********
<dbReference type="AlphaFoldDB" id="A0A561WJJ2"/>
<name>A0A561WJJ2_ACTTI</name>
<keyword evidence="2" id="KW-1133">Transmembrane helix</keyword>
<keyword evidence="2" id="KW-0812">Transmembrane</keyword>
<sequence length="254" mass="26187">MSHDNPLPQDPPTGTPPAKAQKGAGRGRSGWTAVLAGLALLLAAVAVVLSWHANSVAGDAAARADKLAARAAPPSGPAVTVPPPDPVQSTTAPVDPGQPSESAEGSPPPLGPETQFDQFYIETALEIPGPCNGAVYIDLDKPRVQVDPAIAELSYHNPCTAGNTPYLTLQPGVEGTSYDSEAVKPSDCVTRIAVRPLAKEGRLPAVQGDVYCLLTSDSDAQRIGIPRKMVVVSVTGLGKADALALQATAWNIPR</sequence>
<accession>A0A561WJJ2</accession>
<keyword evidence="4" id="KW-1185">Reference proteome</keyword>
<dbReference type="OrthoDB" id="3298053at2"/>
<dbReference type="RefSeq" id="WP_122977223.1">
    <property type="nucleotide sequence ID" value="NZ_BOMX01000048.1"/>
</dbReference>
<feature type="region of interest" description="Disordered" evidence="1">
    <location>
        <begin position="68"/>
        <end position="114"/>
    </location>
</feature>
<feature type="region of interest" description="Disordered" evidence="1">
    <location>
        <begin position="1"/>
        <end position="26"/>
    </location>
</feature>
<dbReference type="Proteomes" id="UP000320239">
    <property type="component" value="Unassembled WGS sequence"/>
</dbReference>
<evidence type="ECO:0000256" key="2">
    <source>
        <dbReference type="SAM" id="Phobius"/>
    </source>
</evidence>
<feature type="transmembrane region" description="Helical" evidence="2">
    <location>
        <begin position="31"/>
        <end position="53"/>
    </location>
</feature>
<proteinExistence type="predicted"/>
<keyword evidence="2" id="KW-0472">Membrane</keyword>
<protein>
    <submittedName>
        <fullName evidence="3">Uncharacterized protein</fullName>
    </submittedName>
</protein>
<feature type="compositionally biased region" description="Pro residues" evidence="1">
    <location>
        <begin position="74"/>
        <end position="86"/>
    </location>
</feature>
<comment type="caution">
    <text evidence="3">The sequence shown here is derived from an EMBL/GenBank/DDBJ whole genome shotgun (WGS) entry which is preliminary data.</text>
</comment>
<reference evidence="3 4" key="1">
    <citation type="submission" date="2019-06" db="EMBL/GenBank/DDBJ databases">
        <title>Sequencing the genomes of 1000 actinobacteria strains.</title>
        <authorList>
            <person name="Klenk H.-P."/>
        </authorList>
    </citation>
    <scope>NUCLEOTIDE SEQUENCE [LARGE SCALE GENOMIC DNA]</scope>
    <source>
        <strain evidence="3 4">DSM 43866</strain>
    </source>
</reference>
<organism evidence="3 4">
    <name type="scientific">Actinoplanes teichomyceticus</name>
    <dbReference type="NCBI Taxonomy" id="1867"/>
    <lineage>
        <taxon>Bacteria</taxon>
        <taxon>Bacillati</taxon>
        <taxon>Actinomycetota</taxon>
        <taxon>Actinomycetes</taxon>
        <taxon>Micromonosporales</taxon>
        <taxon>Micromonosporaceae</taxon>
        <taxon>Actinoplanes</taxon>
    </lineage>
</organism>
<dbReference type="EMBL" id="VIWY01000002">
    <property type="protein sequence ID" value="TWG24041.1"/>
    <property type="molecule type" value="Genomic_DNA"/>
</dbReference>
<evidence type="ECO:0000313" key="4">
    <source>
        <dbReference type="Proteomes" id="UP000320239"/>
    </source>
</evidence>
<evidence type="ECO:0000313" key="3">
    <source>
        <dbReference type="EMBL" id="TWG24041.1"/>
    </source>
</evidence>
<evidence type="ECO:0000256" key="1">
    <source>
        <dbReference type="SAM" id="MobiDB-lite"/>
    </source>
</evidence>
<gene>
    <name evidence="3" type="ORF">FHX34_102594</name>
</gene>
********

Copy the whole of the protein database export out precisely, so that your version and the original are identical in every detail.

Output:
<dbReference type="AlphaFoldDB" id="A0A561WJJ2"/>
<name>A0A561WJJ2_ACTTI</name>
<keyword evidence="2" id="KW-1133">Transmembrane helix</keyword>
<keyword evidence="2" id="KW-0812">Transmembrane</keyword>
<sequence length="254" mass="26187">MSHDNPLPQDPPTGTPPAKAQKGAGRGRSGWTAVLAGLALLLAAVAVVLSWHANSVAGDAAARADKLAARAAPPSGPAVTVPPPDPVQSTTAPVDPGQPSESAEGSPPPLGPETQFDQFYIETALEIPGPCNGAVYIDLDKPRVQVDPAIAELSYHNPCTAGNTPYLTLQPGVEGTSYDSEAVKPSDCVTRIAVRPLAKEGRLPAVQGDVYCLLTSDSDAQRIGIPRKMVVVSVTGLGKADALALQATAWNIPR</sequence>
<accession>A0A561WJJ2</accession>
<keyword evidence="4" id="KW-1185">Reference proteome</keyword>
<dbReference type="OrthoDB" id="3298053at2"/>
<dbReference type="RefSeq" id="WP_122977223.1">
    <property type="nucleotide sequence ID" value="NZ_BOMX01000048.1"/>
</dbReference>
<feature type="region of interest" description="Disordered" evidence="1">
    <location>
        <begin position="68"/>
        <end position="114"/>
    </location>
</feature>
<feature type="region of interest" description="Disordered" evidence="1">
    <location>
        <begin position="1"/>
        <end position="26"/>
    </location>
</feature>
<dbReference type="Proteomes" id="UP000320239">
    <property type="component" value="Unassembled WGS sequence"/>
</dbReference>
<evidence type="ECO:0000256" key="2">
    <source>
        <dbReference type="SAM" id="Phobius"/>
    </source>
</evidence>
<feature type="transmembrane region" description="Helical" evidence="2">
    <location>
        <begin position="31"/>
        <end position="53"/>
    </location>
</feature>
<proteinExistence type="predicted"/>
<keyword evidence="2" id="KW-0472">Membrane</keyword>
<protein>
    <submittedName>
        <fullName evidence="3">Uncharacterized protein</fullName>
    </submittedName>
</protein>
<feature type="compositionally biased region" description="Pro residues" evidence="1">
    <location>
        <begin position="74"/>
        <end position="86"/>
    </location>
</feature>
<comment type="caution">
    <text evidence="3">The sequence shown here is derived from an EMBL/GenBank/DDBJ whole genome shotgun (WGS) entry which is preliminary data.</text>
</comment>
<reference evidence="3 4" key="1">
    <citation type="submission" date="2019-06" db="EMBL/GenBank/DDBJ databases">
        <title>Sequencing the genomes of 1000 actinobacteria strains.</title>
        <authorList>
            <person name="Klenk H.-P."/>
        </authorList>
    </citation>
    <scope>NUCLEOTIDE SEQUENCE [LARGE SCALE GENOMIC DNA]</scope>
    <source>
        <strain evidence="3 4">DSM 43866</strain>
    </source>
</reference>
<organism evidence="3 4">
    <name type="scientific">Actinoplanes teichomyceticus</name>
    <dbReference type="NCBI Taxonomy" id="1867"/>
    <lineage>
        <taxon>Bacteria</taxon>
        <taxon>Bacillati</taxon>
        <taxon>Actinomycetota</taxon>
        <taxon>Actinomycetes</taxon>
        <taxon>Micromonosporales</taxon>
        <taxon>Micromonosporaceae</taxon>
        <taxon>Actinoplanes</taxon>
    </lineage>
</organism>
<dbReference type="EMBL" id="VIWY01000002">
    <property type="protein sequence ID" value="TWG24041.1"/>
    <property type="molecule type" value="Genomic_DNA"/>
</dbReference>
<evidence type="ECO:0000313" key="4">
    <source>
        <dbReference type="Proteomes" id="UP000320239"/>
    </source>
</evidence>
<evidence type="ECO:0000313" key="3">
    <source>
        <dbReference type="EMBL" id="TWG24041.1"/>
    </source>
</evidence>
<evidence type="ECO:0000256" key="1">
    <source>
        <dbReference type="SAM" id="MobiDB-lite"/>
    </source>
</evidence>
<gene>
    <name evidence="3" type="ORF">FHX34_102594</name>
</gene>